Time. A typical career will take up somewhere between 20% and 60% of your meaningful adult time.
Quality of Life. Your career has a major effect on all your non-career hours.
Impact. Whatever shape your career path ends up taking, the world will be altered by it.
Identity. We tell people about our careers by telling them what we are.
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Career plans should leverage your assets, set you in direction of your aspirations, and account for the market realities.
A person with a foundation of knowledge and skills will make more money and most likely live a more meaningful life.
There’s a similar belief in start-ups: technology companies focus on learning over profitability in the early years to maximize revenue in the later years.
Prioritize plans that offer the best chance at learning about yourself and the world. Ask yourself, “Which plan offers the most learning potential?”
Any entrepreneur (and any expert on cognition / learning) will tell you that practical knowledge is best developed by doing, not just thinking or planning.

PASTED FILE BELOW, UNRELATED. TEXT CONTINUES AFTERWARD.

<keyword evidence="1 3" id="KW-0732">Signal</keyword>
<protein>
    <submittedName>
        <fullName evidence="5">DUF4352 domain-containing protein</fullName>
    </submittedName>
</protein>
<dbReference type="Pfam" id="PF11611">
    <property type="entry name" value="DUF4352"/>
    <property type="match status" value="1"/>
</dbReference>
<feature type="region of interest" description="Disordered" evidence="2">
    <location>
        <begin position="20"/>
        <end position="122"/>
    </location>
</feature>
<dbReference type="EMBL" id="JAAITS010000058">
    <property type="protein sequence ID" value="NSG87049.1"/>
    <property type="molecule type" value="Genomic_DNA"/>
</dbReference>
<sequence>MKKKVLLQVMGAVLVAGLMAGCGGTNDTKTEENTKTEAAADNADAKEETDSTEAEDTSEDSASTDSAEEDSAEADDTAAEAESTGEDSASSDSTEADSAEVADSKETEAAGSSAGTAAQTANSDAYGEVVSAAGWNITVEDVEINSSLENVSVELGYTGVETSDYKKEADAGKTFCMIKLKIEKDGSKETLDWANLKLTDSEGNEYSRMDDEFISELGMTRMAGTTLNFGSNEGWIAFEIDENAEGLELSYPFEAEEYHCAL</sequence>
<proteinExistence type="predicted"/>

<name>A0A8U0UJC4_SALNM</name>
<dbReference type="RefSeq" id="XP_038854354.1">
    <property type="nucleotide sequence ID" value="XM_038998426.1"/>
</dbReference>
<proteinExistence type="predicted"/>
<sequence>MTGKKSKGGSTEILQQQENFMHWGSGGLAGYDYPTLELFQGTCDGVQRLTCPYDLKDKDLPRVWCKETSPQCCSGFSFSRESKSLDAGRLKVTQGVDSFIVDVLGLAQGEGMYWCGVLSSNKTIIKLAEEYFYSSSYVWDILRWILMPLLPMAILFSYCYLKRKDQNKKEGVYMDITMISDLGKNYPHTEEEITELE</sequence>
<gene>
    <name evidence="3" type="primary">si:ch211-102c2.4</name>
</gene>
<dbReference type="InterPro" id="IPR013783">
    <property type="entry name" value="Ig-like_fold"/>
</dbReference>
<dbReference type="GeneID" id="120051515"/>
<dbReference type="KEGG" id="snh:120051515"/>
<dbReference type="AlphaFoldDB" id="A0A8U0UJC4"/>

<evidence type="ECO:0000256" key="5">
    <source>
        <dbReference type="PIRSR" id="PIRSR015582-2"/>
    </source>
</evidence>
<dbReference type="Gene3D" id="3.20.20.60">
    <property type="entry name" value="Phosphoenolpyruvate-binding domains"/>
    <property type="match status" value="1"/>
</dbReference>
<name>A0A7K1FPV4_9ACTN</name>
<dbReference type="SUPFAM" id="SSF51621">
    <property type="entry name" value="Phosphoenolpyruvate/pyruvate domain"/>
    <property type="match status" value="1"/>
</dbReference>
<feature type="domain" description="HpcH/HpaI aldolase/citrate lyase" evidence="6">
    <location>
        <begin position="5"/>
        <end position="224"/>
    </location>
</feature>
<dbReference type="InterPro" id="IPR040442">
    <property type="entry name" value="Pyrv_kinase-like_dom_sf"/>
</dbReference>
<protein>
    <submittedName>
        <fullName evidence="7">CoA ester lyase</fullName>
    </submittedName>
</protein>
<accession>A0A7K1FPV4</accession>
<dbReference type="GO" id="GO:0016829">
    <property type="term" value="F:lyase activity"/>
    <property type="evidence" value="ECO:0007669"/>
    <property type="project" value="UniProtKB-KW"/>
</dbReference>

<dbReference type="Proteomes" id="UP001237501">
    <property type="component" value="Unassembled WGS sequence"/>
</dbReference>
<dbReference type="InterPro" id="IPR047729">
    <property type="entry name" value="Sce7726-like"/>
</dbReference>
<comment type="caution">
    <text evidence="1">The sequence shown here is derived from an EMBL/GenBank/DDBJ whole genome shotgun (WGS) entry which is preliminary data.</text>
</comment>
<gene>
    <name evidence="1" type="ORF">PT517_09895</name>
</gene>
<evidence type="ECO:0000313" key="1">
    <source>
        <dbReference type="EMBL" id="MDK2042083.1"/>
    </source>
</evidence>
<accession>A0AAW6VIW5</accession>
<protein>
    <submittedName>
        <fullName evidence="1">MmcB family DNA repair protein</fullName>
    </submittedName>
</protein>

For careers, too, you don’t know what the best plan is until you try.
Without these, you’ll most likely struggle hard and fail.
Don't run from your career because you've broken down in it. Running away will not solve your problems – they’ll just be repeated in the next career.
Make your situation better by repairing broken relationships, finding your voice, growing out skills, and becoming more competent. Then, when you do leave, you’ll be able to achieve the next level of success.
... that will support your transition.
Do solid research and explore your desired change with your accountant and financial consultant and experts in that career, to understand clearly, without emotion, the financial requirements necessary to support you through what can be years of transition. If there’s no money available, wait until you can access some.
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